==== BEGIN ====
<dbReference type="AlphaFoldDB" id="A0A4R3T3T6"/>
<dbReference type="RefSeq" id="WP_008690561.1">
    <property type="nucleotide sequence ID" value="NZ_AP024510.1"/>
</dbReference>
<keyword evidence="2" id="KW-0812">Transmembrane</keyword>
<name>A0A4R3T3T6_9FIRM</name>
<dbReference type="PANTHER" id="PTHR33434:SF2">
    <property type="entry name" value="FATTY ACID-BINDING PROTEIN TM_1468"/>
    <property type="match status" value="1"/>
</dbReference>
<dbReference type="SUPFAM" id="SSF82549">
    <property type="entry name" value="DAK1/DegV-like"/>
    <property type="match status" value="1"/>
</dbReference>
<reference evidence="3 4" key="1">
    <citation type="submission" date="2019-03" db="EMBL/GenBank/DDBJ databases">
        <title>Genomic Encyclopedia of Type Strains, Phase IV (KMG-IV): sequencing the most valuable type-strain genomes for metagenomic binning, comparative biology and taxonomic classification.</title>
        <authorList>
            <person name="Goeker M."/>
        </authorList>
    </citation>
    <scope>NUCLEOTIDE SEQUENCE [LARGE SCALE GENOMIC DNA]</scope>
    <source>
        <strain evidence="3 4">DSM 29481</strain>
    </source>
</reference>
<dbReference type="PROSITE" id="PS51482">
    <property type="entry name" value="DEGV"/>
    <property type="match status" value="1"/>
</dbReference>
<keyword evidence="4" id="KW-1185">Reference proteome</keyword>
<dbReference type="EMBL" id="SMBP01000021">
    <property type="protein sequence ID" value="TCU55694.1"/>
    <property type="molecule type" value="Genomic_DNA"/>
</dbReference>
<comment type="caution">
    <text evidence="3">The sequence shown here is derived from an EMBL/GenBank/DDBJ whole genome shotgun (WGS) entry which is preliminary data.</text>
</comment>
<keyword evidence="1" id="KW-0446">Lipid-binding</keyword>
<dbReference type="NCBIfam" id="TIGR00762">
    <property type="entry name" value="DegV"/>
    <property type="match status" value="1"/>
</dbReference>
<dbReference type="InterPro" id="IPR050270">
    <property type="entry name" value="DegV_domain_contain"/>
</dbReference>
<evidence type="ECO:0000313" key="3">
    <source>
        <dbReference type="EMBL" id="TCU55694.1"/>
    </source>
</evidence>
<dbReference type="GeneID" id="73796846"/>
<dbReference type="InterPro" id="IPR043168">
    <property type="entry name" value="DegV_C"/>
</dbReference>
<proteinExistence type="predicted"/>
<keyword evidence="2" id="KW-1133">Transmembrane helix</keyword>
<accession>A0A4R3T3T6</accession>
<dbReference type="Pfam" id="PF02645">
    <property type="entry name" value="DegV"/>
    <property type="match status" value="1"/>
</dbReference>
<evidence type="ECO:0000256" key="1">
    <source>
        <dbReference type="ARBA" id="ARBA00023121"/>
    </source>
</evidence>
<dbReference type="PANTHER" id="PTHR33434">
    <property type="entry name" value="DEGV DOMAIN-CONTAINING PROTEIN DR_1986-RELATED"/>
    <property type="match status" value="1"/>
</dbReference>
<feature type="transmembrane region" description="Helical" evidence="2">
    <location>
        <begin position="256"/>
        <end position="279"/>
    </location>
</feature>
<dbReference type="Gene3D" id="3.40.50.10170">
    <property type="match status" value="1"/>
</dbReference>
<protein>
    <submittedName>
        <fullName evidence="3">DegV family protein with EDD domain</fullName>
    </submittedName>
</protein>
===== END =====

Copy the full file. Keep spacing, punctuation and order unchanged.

<dbReference type="AlphaFoldDB" id="A0A4R3T3T6"/>
<dbReference type="RefSeq" id="WP_008690561.1">
    <property type="nucleotide sequence ID" value="NZ_AP024510.1"/>
</dbReference>
<keyword evidence="2" id="KW-0812">Transmembrane</keyword>
<name>A0A4R3T3T6_9FIRM</name>
<dbReference type="PANTHER" id="PTHR33434:SF2">
    <property type="entry name" value="FATTY ACID-BINDING PROTEIN TM_1468"/>
    <property type="match status" value="1"/>
</dbReference>
<dbReference type="SUPFAM" id="SSF82549">
    <property type="entry name" value="DAK1/DegV-like"/>
    <property type="match status" value="1"/>
</dbReference>
<reference evidence="3 4" key="1">
    <citation type="submission" date="2019-03" db="EMBL/GenBank/DDBJ databases">
        <title>Genomic Encyclopedia of Type Strains, Phase IV (KMG-IV): sequencing the most valuable type-strain genomes for metagenomic binning, comparative biology and taxonomic classification.</title>
        <authorList>
            <person name="Goeker M."/>
        </authorList>
    </citation>
    <scope>NUCLEOTIDE SEQUENCE [LARGE SCALE GENOMIC DNA]</scope>
    <source>
        <strain evidence="3 4">DSM 29481</strain>
    </source>
</reference>
<dbReference type="PROSITE" id="PS51482">
    <property type="entry name" value="DEGV"/>
    <property type="match status" value="1"/>
</dbReference>
<keyword evidence="4" id="KW-1185">Reference proteome</keyword>
<dbReference type="EMBL" id="SMBP01000021">
    <property type="protein sequence ID" value="TCU55694.1"/>
    <property type="molecule type" value="Genomic_DNA"/>
</dbReference>
<comment type="caution">
    <text evidence="3">The sequence shown here is derived from an EMBL/GenBank/DDBJ whole genome shotgun (WGS) entry which is preliminary data.</text>
</comment>
<keyword evidence="1" id="KW-0446">Lipid-binding</keyword>
<dbReference type="NCBIfam" id="TIGR00762">
    <property type="entry name" value="DegV"/>
    <property type="match status" value="1"/>
</dbReference>
<dbReference type="InterPro" id="IPR050270">
    <property type="entry name" value="DegV_domain_contain"/>
</dbReference>
<evidence type="ECO:0000313" key="3">
    <source>
        <dbReference type="EMBL" id="TCU55694.1"/>
    </source>
</evidence>
<dbReference type="GeneID" id="73796846"/>
<dbReference type="InterPro" id="IPR043168">
    <property type="entry name" value="DegV_C"/>
</dbReference>
<proteinExistence type="predicted"/>
<keyword evidence="2" id="KW-1133">Transmembrane helix</keyword>
<accession>A0A4R3T3T6</accession>
<dbReference type="Pfam" id="PF02645">
    <property type="entry name" value="DegV"/>
    <property type="match status" value="1"/>
</dbReference>
<evidence type="ECO:0000256" key="1">
    <source>
        <dbReference type="ARBA" id="ARBA00023121"/>
    </source>
</evidence>
<dbReference type="PANTHER" id="PTHR33434">
    <property type="entry name" value="DEGV DOMAIN-CONTAINING PROTEIN DR_1986-RELATED"/>
    <property type="match status" value="1"/>
</dbReference>
<feature type="transmembrane region" description="Helical" evidence="2">
    <location>
        <begin position="256"/>
        <end position="279"/>
    </location>
</feature>
<dbReference type="Gene3D" id="3.40.50.10170">
    <property type="match status" value="1"/>
</dbReference>
<protein>
    <submittedName>
        <fullName evidence="3">DegV family protein with EDD domain</fullName>
    </submittedName>
</protein>